Scope and Contents note
The Elsie Reik Letters from Foochow (Fuzhou) China collection consists of outgoing correspondence from Reik, primarily to her family in the United States. They are an unusual collection when set against similar collections on missionary women overseas. They constitute one of the more extensive assemblages of letters written by an overseas missionary; yet, their content is often rather slim and inconsistent. Reik maintained solid ties with her family and friends in the United States. Her letters are filled with reports on other family members and requests for updates. Consequently, many of the letters contain less information on the mission, missionary work, or Chinese political, social, and cultural life than other collections offer. Moreover, there is a significant gap in these voluminous letters from 1934 to 1949.
Despite these shortcomings, the Reik collection does offer some insights on missionary work and on life in Foochow (Fuzhou). She was upset by Chinese marriage traditions that obligated some of her former students to marry non-Christian men. Reik lauded the seeming advances that missionary education provided to female converts and she offered observations on the paradox of the second generation of women students (born into Christian households). Reik said they did not appreciate the struggles that their parents generation had endured--something that opened more options to them. Yet, Reik found these young women to be more ambitious; many of them continued on to universities in China and beyond. The last letters in the Reik collection offer glimpses of the upheaval that communist successes caused in the missionary community in Fuzhou, disturbances that caused Reik to leave China.
For more information on missionary women who resided in China during the same period as Reik, see the Myra Snow Correspondence (A 186), the Myra Anna Jaquet Papers (A 180), and the Elizabeth Wright Papers (A 301); all of these women lived in Tientsin (Tianjin); or the Edith Simister Letters from China (A183) who also lived in Foochow (Fuzhou); or the Clara Dyer Letters from Ch'iangli, China Collection (A 198), who lived in Ch'iangli. All of these collections are housed in Special Collections & University Archives, at the University of Oregon Libraries.
- Creation: 1922-1950
- Reik, Elsie I., 1893-1985 (Person)
Conditions Governing Access note
Collection is open to the public. Collection must be used in Special Collections and University Archives Reading Room. Collection or parts of collection may be stored offsite. Please contact Special Collections and University Archives in advance of your visit to allow for transportation time.
Conditions Governing Use note
Property rights reside with Special Collections and University Archives, University of Oregon Libraries. Copyright resides with the creators of the documents or their heirs. All requests for permission to publish collection materials must be submitted to Special Collections and University Archives. The reader must also obtain permission of the copyright holder.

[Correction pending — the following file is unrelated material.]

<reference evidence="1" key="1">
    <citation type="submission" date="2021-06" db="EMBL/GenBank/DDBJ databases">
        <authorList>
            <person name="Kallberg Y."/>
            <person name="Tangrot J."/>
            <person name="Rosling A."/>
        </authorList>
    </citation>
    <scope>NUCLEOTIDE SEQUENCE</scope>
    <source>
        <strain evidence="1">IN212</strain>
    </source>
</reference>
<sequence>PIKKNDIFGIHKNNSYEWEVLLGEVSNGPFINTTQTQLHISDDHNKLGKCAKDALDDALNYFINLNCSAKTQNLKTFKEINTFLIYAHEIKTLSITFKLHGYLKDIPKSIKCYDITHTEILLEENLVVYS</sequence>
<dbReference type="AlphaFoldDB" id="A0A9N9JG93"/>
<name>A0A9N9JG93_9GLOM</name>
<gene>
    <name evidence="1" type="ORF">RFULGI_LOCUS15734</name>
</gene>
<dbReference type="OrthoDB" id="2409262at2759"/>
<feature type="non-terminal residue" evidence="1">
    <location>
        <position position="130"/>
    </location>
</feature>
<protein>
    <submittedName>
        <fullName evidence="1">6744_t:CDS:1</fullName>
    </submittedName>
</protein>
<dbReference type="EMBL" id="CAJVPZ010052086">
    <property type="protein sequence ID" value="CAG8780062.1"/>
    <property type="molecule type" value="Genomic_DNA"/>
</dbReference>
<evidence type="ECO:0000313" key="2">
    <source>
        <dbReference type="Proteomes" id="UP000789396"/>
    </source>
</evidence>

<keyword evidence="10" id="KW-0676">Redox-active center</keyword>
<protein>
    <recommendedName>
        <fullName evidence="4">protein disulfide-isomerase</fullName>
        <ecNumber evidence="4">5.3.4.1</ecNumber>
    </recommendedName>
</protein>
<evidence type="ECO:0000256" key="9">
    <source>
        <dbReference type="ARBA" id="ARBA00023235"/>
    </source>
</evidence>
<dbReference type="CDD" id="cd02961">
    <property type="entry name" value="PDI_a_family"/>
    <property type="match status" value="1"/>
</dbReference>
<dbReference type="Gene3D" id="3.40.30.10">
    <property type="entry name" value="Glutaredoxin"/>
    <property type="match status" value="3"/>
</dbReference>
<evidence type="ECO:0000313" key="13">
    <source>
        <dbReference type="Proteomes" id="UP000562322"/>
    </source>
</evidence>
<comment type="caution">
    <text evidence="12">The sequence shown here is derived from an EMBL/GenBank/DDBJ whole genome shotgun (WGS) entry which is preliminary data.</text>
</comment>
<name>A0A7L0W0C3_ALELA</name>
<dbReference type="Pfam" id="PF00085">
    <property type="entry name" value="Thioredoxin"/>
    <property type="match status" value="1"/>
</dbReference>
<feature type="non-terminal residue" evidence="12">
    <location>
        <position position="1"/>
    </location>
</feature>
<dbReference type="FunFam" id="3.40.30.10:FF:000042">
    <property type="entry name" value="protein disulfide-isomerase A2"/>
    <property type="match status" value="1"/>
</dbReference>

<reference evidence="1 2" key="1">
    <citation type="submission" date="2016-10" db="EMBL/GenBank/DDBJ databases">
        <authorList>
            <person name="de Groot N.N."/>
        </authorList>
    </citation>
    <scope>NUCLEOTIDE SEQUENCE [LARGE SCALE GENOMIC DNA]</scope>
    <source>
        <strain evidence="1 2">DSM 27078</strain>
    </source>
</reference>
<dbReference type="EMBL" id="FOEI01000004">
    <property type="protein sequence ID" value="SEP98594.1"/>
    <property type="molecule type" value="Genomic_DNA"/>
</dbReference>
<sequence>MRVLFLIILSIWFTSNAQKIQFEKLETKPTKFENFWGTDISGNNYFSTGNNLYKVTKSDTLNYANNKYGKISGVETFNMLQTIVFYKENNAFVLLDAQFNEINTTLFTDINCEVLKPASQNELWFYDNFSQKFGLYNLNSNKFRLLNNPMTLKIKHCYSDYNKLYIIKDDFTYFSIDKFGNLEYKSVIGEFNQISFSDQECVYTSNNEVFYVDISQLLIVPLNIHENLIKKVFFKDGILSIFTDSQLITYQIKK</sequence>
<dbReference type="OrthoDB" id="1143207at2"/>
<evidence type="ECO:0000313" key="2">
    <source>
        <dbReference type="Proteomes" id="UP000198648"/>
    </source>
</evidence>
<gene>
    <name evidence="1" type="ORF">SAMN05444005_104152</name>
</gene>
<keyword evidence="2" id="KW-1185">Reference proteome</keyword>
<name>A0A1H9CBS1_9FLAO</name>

A native of Wisconsin, Elsie Reik (1893-1985) joined missionary service in 1922 and was sent to Foochow (Fuzhou) in southeastern China. She worked at the mission school as an educator of female students. Her movements during World War II are unknown. Reik was in Fuzhou in 1949 when the communists came to political power in China. This prompted Reik's return to the United States in 1950.
0.5 linear feet (1 container)
Language of Materials
Elsie Reik was a Christian missionary in Foochow (Fuzhou) China from the 1920s through 1950, when she returned to the United States. The collection consists of correspondence that provides some documentation on missionary work and on life in Foochow (Fuzhou).
Immediate Source of Acquisition note
Gift of Elsie I. Reik in 1965.
Existence and Location of Copies note
Available in microfilm as part of: Women's lives. Series 3, American women missionaries and pioneers collection (MICROFILM BV3703 .W66 2006, reel 51); Primary Source Microfilm, 12 Lunar Dr., Woodbridge, Conn. 06525.
General Physical Description note
Collection processed by staff.
This finding aid may be updated periodically to account for new acquisitions to the collection and/or revisions in arrangement and description.
Genre / Form
- Guide to the Elsie I. Reik papers
- Complete Description
- Finding aid prepared by Veta Schlimgen, Manuscripts Processor
- Description rules
- Describing Archives: A Content Standard
- Language of description
- Script of description
- Language of description note
- Finding aid is in English
- Funding for encoding this finding aid was provided through a grant awarded by the National Endowment for the Humanities.